Will this be another Fender? Or will private equity make it to the IPO finish line?
There's still an IPO market out there, folks, even after Facebook's train wreck with the public-offering process (and subsequent struggles with the stock market). Apollo Global Management, the private-equity group that owns, through an affiliate, Carl's Jr. and Hardee's parent CKE has just priced an IPO for the company at between $14 and $16 a share, according to LATimes.
Apollo took CKE private in 2010 for about $700 billion and plans to sell 13.3 million shares, which would raise somewhat less than the $230 million than Reuters reported on back in June, a month after CKE filed its IPO plans with the SEC with the intention of raising $100 million. It appears that the so-called "road show" for CKE, when investment bankers including Morgan Stanley and Goldman Sachs drum up investors, has attracted more interest in the Southern California-based company than was originally expected.
I posted a Rather Short Review of Philip Coggan's "Paper Promises" earlier today. If you want to see that man in action, discussing many of the issues in the book, check out the video above.
So much debt. So little time left.
Philip Coggan is a very fine financial journalist with a real gift for providing clarity on a dense subjects and reducing the complex sweep of history to easier-to-understand structures. In the "Buttonwood" column he writes for The Economist, he routinely accomplishes this feat. In "Paper Promises: Debt, Money, and the New World Order," he ramps up that habit, taking a long look at the legacy of relationships between debtors and creditors while also offering a warning about the next major global financial crisis. (Hint: It involves China and the U.S.)
He starts off with a bang:
The massive debts accumulated over the last forty years can't be paid in full, and they won't be paid. The debt crises Of Greece, Ireland and Portugal are just the start. The economic outlook for some countries, particularly in Europe, is weak thanks to deteriorating demographics: the number of retirees is growing relative the number of number of workers. As a result, these countries' incomes wil not grow fast enough to service their debts. Either there will be foramal defaults...or there will be effective defaults....Economics and politics for the next decade and beyond will be dominated by this issue, as social classes and countries debate where the brunt of the pain will fall.
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The California State flag.
California just kicked off a $2 billion municipal bond offering that will run through tomorrow. So far, it's looking pretty solid, according to the Wall Street Journal/Dow Jones Newswires, with $550 million sold so far to retail investors. Institutional investors will get their shot later this week.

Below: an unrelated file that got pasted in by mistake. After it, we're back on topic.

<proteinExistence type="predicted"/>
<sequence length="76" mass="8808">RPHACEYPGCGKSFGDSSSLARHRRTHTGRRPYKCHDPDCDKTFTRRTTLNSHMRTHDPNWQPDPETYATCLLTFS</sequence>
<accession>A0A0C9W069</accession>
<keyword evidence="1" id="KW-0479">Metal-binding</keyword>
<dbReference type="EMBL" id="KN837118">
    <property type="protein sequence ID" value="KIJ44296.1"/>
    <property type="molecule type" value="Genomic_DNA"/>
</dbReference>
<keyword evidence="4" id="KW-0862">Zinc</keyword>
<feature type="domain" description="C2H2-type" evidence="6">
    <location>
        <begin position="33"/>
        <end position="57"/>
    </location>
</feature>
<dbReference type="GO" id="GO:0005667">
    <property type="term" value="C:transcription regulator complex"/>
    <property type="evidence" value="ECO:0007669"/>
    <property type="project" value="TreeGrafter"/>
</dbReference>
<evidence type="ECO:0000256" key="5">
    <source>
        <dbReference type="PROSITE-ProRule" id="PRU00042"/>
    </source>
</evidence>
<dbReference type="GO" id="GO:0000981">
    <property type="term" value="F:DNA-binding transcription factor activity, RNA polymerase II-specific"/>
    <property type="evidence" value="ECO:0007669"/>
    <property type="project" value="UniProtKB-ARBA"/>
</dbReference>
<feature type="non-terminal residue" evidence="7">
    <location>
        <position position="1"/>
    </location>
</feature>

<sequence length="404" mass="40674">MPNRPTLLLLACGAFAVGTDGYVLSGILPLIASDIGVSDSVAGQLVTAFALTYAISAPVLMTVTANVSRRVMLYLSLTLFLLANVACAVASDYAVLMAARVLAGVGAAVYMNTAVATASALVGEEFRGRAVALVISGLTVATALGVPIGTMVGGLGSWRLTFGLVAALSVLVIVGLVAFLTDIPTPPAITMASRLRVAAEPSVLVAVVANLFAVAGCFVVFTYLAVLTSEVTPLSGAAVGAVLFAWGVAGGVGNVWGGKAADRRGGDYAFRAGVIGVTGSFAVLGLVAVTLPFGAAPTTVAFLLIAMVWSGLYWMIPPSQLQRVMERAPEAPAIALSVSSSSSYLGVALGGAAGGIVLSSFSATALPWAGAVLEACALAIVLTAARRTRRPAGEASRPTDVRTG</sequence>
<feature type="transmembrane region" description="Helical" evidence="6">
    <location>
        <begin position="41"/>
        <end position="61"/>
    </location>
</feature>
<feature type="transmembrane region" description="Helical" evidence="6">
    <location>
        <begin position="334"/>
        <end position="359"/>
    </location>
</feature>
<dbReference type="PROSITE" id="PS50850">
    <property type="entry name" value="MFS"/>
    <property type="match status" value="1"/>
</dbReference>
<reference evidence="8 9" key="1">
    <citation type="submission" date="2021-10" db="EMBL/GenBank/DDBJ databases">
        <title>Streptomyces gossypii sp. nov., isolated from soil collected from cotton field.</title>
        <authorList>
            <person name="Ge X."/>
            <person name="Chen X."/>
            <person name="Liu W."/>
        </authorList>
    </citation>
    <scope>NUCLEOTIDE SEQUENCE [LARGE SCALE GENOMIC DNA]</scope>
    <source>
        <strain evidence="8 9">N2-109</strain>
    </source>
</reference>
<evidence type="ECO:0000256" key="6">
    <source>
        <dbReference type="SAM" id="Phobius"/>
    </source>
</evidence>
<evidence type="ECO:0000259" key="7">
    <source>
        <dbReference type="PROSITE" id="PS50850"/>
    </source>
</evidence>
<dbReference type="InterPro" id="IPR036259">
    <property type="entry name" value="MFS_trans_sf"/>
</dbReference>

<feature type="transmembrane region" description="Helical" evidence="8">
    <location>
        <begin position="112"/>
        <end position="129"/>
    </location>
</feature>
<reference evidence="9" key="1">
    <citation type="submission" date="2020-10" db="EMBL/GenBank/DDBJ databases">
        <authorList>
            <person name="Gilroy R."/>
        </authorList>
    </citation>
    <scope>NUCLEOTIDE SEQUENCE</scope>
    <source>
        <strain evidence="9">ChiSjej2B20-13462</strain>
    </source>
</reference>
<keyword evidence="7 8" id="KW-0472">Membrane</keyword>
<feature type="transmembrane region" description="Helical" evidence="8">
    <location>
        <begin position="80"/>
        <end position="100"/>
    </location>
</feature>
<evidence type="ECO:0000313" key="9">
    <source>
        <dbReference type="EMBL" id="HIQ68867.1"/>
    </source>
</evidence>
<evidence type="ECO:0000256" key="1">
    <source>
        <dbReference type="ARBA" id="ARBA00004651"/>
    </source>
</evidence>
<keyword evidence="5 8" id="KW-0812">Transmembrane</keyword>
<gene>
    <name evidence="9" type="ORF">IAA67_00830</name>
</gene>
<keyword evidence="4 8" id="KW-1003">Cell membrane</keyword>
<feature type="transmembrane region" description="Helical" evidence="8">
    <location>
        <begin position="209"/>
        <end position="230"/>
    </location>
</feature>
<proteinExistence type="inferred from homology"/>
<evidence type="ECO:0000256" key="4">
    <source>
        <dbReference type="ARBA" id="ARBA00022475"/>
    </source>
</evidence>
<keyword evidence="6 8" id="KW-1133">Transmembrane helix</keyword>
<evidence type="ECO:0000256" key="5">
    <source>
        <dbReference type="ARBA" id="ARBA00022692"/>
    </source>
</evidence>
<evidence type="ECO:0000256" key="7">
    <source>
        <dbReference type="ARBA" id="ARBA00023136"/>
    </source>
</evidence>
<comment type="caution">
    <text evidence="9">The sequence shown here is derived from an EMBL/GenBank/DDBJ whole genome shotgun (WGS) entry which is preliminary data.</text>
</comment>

The bond sale highlights the paradox of the Golden State:
California's bond offering comes after Standard & Poor's sweetened its outlook on the state to positive from stable earlier this month. At the time, the ratings agency said it could upgrade the Golden State, depending on its ability to better align its cash performance and budget assumptions.
California is "the most heavily indebted state, but it also has the biggest economy," said Paul Montaquila, vice president of fixed-income trading at San Francisco-based Bank of the West, whose capital markets group has $10 billion of total assets under management. "For as bad as things may seem to be, the state always figures something out."
Montaquila said his firm's clients, which range from ultra high-net-worth individuals to mid-tier corporations, placed an order for California bonds. He added that the state's debt offered better yields than other similarly maturing fixed-income assets, like Treasurys.
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NEW YORK, NY - APRIL 21: Pedestrians cross the street by the Morgan Stanley building in Times Square April 21, 2011 in New York City. Morgan Stanley profits fell 48 percent In the first quarter of 2011. (Photo by Ramin Talaie/Getty Images)
How do you think it would feel to be cut not one, not two, but three levels on your credit score? All at once?
If you answered, "Not too good!" then you're in the same boat as Morgan Stanley, one of the last two big independent U.S. investment banks (the other one is Goldman Sachs, and neither are as proud as they once were, after converting themselves to bank holding companies during the financial crisis so that they could get more money from the government). Moody's, one of the three main rating agencies, has said that it may knock Morgan down three notches. It may take other banks, such as Goldman, down two.
The potential downgrades, which may raise borrowing costs and force banks to increase collateral, put the ratings company at odds with bond investors, who are sticking with bets that new capital rules and trading limits will make the financial firms safer in the long run. Funding costs have climbed for banks worldwide as Greece’s debt woes roil markets.
“In the next two years, these big banks will be less robust than they used to be, that’s for sure,” Jim Antos, a Hong Kong-based financial analyst at Mizuho Securities Co., said by telephone. “For any bank that has to raise capital today, it’s already very difficult. This makes it just that much more expensive and difficult.”